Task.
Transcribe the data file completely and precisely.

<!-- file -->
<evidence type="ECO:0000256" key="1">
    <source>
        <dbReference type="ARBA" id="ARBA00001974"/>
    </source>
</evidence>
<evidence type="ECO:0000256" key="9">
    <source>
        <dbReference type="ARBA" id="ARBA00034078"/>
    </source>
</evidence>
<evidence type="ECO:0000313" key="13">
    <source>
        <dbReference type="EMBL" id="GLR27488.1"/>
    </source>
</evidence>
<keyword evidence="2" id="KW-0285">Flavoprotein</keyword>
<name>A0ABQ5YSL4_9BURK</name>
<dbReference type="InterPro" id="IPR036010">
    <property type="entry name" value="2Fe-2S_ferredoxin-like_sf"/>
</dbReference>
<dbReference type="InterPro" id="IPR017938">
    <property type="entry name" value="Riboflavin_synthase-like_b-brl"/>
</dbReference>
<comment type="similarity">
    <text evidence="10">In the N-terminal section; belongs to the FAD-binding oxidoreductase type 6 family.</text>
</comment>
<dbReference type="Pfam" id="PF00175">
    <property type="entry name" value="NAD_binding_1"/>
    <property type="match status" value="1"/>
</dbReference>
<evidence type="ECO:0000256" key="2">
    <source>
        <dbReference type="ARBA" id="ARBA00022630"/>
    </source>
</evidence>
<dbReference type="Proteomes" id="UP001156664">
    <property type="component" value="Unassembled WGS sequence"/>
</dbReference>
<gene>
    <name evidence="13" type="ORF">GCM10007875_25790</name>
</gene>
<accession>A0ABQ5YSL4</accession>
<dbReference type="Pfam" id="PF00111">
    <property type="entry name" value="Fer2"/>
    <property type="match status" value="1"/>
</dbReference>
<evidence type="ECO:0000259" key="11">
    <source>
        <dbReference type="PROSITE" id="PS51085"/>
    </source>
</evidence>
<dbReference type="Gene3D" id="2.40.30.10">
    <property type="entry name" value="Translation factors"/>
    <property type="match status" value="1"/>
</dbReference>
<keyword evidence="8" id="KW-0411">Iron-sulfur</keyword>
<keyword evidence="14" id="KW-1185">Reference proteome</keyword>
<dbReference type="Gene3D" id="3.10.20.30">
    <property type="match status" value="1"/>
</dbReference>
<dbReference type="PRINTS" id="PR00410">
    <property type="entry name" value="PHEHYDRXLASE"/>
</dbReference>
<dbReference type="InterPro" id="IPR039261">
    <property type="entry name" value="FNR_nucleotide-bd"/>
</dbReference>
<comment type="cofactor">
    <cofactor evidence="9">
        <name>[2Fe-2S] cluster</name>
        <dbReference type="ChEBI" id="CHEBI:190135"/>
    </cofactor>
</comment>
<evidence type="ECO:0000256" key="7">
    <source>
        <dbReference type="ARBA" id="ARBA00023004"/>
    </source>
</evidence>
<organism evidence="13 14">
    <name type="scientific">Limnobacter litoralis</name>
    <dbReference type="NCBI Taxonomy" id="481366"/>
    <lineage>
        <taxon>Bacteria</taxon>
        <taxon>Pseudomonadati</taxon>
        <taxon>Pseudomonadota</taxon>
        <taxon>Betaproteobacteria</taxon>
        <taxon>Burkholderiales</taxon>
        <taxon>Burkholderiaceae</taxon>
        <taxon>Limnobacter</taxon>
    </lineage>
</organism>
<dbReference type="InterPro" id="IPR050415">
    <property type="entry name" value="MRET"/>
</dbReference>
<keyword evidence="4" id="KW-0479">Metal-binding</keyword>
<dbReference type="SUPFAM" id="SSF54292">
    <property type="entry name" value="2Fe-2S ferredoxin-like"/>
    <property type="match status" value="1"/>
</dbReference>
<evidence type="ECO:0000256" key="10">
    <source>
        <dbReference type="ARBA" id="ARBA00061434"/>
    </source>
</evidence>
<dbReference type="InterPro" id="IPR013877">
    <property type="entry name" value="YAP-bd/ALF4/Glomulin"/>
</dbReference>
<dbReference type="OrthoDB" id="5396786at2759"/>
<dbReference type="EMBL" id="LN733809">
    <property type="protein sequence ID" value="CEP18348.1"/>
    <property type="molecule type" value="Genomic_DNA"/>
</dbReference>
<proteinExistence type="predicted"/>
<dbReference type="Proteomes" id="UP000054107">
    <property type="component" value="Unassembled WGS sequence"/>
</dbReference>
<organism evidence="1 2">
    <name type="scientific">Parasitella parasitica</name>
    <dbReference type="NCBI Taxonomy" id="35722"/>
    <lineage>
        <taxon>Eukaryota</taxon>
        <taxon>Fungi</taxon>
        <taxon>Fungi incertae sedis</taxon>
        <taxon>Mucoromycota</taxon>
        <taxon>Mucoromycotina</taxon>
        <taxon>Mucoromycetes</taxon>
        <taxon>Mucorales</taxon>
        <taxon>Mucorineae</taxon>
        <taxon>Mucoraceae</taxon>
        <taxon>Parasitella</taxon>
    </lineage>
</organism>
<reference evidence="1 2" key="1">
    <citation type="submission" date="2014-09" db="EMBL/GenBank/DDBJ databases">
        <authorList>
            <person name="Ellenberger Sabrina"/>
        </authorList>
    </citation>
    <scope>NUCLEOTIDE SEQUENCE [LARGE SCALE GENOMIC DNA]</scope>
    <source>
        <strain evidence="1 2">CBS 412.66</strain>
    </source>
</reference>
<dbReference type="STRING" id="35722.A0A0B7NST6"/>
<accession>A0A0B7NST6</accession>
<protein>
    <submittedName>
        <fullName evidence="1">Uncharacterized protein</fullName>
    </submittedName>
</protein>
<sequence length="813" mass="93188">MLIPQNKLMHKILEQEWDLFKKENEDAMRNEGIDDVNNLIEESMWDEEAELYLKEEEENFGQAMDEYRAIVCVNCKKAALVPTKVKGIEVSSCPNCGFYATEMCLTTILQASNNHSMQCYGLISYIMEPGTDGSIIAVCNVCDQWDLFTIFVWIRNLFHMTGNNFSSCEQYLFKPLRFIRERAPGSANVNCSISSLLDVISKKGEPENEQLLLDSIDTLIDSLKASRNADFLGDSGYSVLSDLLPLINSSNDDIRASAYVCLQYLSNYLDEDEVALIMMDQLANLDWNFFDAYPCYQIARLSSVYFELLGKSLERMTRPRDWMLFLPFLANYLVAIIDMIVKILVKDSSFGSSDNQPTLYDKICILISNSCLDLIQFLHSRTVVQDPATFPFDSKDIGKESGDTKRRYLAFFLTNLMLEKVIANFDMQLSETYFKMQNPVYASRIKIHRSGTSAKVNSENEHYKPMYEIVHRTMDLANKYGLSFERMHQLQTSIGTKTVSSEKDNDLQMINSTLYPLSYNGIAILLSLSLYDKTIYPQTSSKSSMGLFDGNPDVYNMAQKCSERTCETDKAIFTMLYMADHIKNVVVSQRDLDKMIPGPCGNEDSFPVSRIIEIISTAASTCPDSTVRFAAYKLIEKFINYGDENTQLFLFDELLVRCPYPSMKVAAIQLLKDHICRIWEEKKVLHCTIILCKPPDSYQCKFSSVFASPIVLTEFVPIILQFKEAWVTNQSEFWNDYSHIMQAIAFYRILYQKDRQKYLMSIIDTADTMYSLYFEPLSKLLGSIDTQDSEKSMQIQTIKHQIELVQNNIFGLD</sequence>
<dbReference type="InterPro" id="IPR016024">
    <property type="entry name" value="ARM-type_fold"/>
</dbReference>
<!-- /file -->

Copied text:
<evidence type="ECO:0000256" key="1">
    <source>
        <dbReference type="ARBA" id="ARBA00001974"/>
    </source>
</evidence>
<evidence type="ECO:0000256" key="9">
    <source>
        <dbReference type="ARBA" id="ARBA00034078"/>
    </source>
</evidence>
<evidence type="ECO:0000313" key="13">
    <source>
        <dbReference type="EMBL" id="GLR27488.1"/>
    </source>
</evidence>
<keyword evidence="2" id="KW-0285">Flavoprotein</keyword>
<name>A0ABQ5YSL4_9BURK</name>
<dbReference type="InterPro" id="IPR036010">
    <property type="entry name" value="2Fe-2S_ferredoxin-like_sf"/>
</dbReference>
<dbReference type="InterPro" id="IPR017938">
    <property type="entry name" value="Riboflavin_synthase-like_b-brl"/>
</dbReference>
<comment type="similarity">
    <text evidence="10">In the N-terminal section; belongs to the FAD-binding oxidoreductase type 6 family.</text>
</comment>
<dbReference type="Pfam" id="PF00175">
    <property type="entry name" value="NAD_binding_1"/>
    <property type="match status" value="1"/>
</dbReference>
<evidence type="ECO:0000256" key="2">
    <source>
        <dbReference type="ARBA" id="ARBA00022630"/>
    </source>
</evidence>
<dbReference type="Proteomes" id="UP001156664">
    <property type="component" value="Unassembled WGS sequence"/>
</dbReference>
<gene>
    <name evidence="13" type="ORF">GCM10007875_25790</name>
</gene>
<accession>A0ABQ5YSL4</accession>
<dbReference type="Pfam" id="PF00111">
    <property type="entry name" value="Fer2"/>
    <property type="match status" value="1"/>
</dbReference>
<evidence type="ECO:0000259" key="11">
    <source>
        <dbReference type="PROSITE" id="PS51085"/>
    </source>
</evidence>
<dbReference type="Gene3D" id="2.40.30.10">
    <property type="entry name" value="Translation factors"/>
    <property type="match status" value="1"/>
</dbReference>
<keyword evidence="8" id="KW-0411">Iron-sulfur</keyword>
<keyword evidence="14" id="KW-1185">Reference proteome</keyword>
<dbReference type="Gene3D" id="3.10.20.30">
    <property type="match status" value="1"/>
</dbReference>
<dbReference type="PRINTS" id="PR00410">
    <property type="entry name" value="PHEHYDRXLASE"/>
</dbReference>
<dbReference type="InterPro" id="IPR039261">
    <property type="entry name" value="FNR_nucleotide-bd"/>
</dbReference>
<comment type="cofactor">
    <cofactor evidence="9">
        <name>[2Fe-2S] cluster</name>
        <dbReference type="ChEBI" id="CHEBI:190135"/>
    </cofactor>
</comment>
<evidence type="ECO:0000256" key="7">
    <source>
        <dbReference type="ARBA" id="ARBA00023004"/>
    </source>
</evidence>
<organism evidence="13 14">
    <name type="scientific">Limnobacter litoralis</name>
    <dbReference type="NCBI Taxonomy" id="481366"/>
    <lineage>
        <taxon>Bacteria</taxon>
        <taxon>Pseudomonadati</taxon>
        <taxon>Pseudomonadota</taxon>
        <taxon>Betaproteobacteria</taxon>
        <taxon>Burkholderiales</taxon>
        <taxon>Burkholderiaceae</taxon>
        <taxon>Limnobacter</taxon>
    </lineage>
</organism>
<dbReference type="InterPro" id="IPR050415">
    <property type="entry name" value="MRET"/>
</dbReference>
<keyword evidence="4" id="KW-0479">Metal-binding</keyword>
<dbReference type="SUPFAM" id="SSF54292">
    <property type="entry name" value="2Fe-2S ferredoxin-like"/>
    <property type="match status" value="1"/>
</dbReference>
<evidence type="ECO:0000256" key="10">
    <source>
        <dbReference type="ARBA" id="ARBA00061434"/>
    </source>
</evidence>
<dbReference type="InterPro" id="IPR013877">
    <property type="entry name" value="YAP-bd/ALF4/Glomulin"/>
</dbReference>
<dbReference type="OrthoDB" id="5396786at2759"/>
<dbReference type="EMBL" id="LN733809">
    <property type="protein sequence ID" value="CEP18348.1"/>
    <property type="molecule type" value="Genomic_DNA"/>
</dbReference>
<proteinExistence type="predicted"/>
<dbReference type="Proteomes" id="UP000054107">
    <property type="component" value="Unassembled WGS sequence"/>
</dbReference>
<organism evidence="1 2">
    <name type="scientific">Parasitella parasitica</name>
    <dbReference type="NCBI Taxonomy" id="35722"/>
    <lineage>
        <taxon>Eukaryota</taxon>
        <taxon>Fungi</taxon>
        <taxon>Fungi incertae sedis</taxon>
        <taxon>Mucoromycota</taxon>
        <taxon>Mucoromycotina</taxon>
        <taxon>Mucoromycetes</taxon>
        <taxon>Mucorales</taxon>
        <taxon>Mucorineae</taxon>
        <taxon>Mucoraceae</taxon>
        <taxon>Parasitella</taxon>
    </lineage>
</organism>
<reference evidence="1 2" key="1">
    <citation type="submission" date="2014-09" db="EMBL/GenBank/DDBJ databases">
        <authorList>
            <person name="Ellenberger Sabrina"/>
        </authorList>
    </citation>
    <scope>NUCLEOTIDE SEQUENCE [LARGE SCALE GENOMIC DNA]</scope>
    <source>
        <strain evidence="1 2">CBS 412.66</strain>
    </source>
</reference>
<dbReference type="STRING" id="35722.A0A0B7NST6"/>
<accession>A0A0B7NST6</accession>
<protein>
    <submittedName>
        <fullName evidence="1">Uncharacterized protein</fullName>
    </submittedName>
</protein>
<sequence length="813" mass="93188">MLIPQNKLMHKILEQEWDLFKKENEDAMRNEGIDDVNNLIEESMWDEEAELYLKEEEENFGQAMDEYRAIVCVNCKKAALVPTKVKGIEVSSCPNCGFYATEMCLTTILQASNNHSMQCYGLISYIMEPGTDGSIIAVCNVCDQWDLFTIFVWIRNLFHMTGNNFSSCEQYLFKPLRFIRERAPGSANVNCSISSLLDVISKKGEPENEQLLLDSIDTLIDSLKASRNADFLGDSGYSVLSDLLPLINSSNDDIRASAYVCLQYLSNYLDEDEVALIMMDQLANLDWNFFDAYPCYQIARLSSVYFELLGKSLERMTRPRDWMLFLPFLANYLVAIIDMIVKILVKDSSFGSSDNQPTLYDKICILISNSCLDLIQFLHSRTVVQDPATFPFDSKDIGKESGDTKRRYLAFFLTNLMLEKVIANFDMQLSETYFKMQNPVYASRIKIHRSGTSAKVNSENEHYKPMYEIVHRTMDLANKYGLSFERMHQLQTSIGTKTVSSEKDNDLQMINSTLYPLSYNGIAILLSLSLYDKTIYPQTSSKSSMGLFDGNPDVYNMAQKCSERTCETDKAIFTMLYMADHIKNVVVSQRDLDKMIPGPCGNEDSFPVSRIIEIISTAASTCPDSTVRFAAYKLIEKFINYGDENTQLFLFDELLVRCPYPSMKVAAIQLLKDHICRIWEEKKVLHCTIILCKPPDSYQCKFSSVFASPIVLTEFVPIILQFKEAWVTNQSEFWNDYSHIMQAIAFYRILYQKDRQKYLMSIIDTADTMYSLYFEPLSKLLGSIDTQDSEKSMQIQTIKHQIELVQNNIFGLD</sequence>
<dbReference type="InterPro" id="IPR016024">
    <property type="entry name" value="ARM-type_fold"/>
</dbReference>